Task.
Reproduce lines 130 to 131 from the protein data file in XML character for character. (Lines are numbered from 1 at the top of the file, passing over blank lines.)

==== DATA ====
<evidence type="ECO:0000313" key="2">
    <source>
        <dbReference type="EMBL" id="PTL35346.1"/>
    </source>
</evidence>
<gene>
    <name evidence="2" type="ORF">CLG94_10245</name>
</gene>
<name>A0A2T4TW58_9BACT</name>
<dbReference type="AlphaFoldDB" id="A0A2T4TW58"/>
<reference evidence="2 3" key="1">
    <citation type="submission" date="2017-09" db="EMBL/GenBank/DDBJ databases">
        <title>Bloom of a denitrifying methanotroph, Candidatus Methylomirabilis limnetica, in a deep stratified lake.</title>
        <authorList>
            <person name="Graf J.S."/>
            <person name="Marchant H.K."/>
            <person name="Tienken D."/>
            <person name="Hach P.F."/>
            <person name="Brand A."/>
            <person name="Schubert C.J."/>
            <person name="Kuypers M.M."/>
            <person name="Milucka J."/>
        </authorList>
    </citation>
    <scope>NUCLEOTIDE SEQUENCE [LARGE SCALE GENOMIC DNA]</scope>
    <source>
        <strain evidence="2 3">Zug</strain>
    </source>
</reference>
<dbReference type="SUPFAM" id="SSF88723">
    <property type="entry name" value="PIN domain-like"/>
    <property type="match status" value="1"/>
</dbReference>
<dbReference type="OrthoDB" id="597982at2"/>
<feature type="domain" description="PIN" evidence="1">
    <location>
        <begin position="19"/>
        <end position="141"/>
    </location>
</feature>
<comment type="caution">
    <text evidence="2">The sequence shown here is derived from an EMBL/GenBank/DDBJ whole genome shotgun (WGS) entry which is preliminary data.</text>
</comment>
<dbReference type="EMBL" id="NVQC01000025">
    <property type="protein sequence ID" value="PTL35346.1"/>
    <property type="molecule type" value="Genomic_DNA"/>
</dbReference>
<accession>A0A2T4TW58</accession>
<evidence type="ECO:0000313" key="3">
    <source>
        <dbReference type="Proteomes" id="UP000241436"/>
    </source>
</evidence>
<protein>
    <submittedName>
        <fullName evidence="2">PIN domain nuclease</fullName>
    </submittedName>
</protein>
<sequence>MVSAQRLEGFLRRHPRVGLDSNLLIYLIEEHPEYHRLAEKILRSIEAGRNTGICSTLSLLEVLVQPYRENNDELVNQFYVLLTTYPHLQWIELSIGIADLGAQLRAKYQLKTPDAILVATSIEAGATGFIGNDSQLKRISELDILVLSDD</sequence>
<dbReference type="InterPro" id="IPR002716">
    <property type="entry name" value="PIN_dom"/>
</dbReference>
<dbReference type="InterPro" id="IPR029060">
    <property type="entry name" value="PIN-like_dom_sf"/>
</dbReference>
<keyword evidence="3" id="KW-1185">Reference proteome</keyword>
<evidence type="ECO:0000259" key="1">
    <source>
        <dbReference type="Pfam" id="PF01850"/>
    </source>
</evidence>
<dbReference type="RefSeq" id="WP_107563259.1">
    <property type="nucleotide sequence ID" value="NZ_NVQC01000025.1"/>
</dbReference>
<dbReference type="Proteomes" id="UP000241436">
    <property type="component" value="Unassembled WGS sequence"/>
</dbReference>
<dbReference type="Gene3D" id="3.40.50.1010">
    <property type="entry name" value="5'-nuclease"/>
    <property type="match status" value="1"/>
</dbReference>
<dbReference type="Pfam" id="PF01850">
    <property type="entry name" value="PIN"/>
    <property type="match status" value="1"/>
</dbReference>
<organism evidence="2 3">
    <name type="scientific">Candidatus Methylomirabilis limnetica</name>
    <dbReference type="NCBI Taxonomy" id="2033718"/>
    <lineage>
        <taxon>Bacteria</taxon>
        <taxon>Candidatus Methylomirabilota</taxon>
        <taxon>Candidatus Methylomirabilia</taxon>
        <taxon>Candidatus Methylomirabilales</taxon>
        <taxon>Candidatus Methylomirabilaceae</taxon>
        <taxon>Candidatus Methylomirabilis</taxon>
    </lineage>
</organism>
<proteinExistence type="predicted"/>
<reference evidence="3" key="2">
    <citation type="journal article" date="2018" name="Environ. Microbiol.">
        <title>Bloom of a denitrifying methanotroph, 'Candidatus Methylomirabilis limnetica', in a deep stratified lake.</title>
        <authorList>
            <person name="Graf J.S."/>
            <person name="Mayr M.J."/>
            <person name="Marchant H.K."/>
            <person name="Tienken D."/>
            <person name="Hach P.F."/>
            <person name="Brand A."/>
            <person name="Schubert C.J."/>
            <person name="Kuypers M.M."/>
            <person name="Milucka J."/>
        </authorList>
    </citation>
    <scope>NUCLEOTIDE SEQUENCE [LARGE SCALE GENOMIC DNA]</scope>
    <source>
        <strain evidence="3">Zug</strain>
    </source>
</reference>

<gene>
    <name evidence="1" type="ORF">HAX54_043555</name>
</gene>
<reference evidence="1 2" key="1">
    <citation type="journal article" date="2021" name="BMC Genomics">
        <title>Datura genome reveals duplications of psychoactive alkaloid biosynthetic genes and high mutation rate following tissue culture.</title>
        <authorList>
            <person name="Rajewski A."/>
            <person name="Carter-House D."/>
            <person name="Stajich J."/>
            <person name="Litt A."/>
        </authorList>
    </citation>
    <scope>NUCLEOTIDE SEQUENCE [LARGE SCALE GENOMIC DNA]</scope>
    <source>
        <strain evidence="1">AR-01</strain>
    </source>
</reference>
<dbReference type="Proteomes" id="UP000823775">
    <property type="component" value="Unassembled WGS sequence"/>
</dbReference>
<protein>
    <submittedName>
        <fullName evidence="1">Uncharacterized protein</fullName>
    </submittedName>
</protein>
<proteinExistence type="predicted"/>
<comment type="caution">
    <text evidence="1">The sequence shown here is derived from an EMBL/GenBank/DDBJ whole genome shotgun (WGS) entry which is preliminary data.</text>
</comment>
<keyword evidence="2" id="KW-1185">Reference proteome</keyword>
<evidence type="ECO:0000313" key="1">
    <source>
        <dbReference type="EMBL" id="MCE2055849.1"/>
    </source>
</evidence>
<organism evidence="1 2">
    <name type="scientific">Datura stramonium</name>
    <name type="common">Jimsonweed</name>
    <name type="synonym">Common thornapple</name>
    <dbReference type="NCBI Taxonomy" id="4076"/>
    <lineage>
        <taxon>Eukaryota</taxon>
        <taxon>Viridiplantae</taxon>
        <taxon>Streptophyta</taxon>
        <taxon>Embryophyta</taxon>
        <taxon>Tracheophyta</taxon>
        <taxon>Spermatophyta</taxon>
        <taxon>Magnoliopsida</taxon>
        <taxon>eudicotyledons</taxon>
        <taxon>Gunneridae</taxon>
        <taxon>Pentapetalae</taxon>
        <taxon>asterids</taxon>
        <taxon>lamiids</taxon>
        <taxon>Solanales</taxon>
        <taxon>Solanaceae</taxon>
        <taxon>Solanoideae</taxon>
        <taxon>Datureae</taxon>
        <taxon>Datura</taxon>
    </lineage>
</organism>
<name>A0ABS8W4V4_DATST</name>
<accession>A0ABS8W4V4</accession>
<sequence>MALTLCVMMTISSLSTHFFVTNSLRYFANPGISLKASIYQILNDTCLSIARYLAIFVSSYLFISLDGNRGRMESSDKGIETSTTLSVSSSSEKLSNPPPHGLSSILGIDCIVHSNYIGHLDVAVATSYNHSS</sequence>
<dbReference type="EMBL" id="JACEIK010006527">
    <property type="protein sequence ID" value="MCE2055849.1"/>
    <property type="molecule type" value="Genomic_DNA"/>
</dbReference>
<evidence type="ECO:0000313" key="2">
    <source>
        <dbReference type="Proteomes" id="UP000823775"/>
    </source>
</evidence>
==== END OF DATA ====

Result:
        </authorList>
    </citation>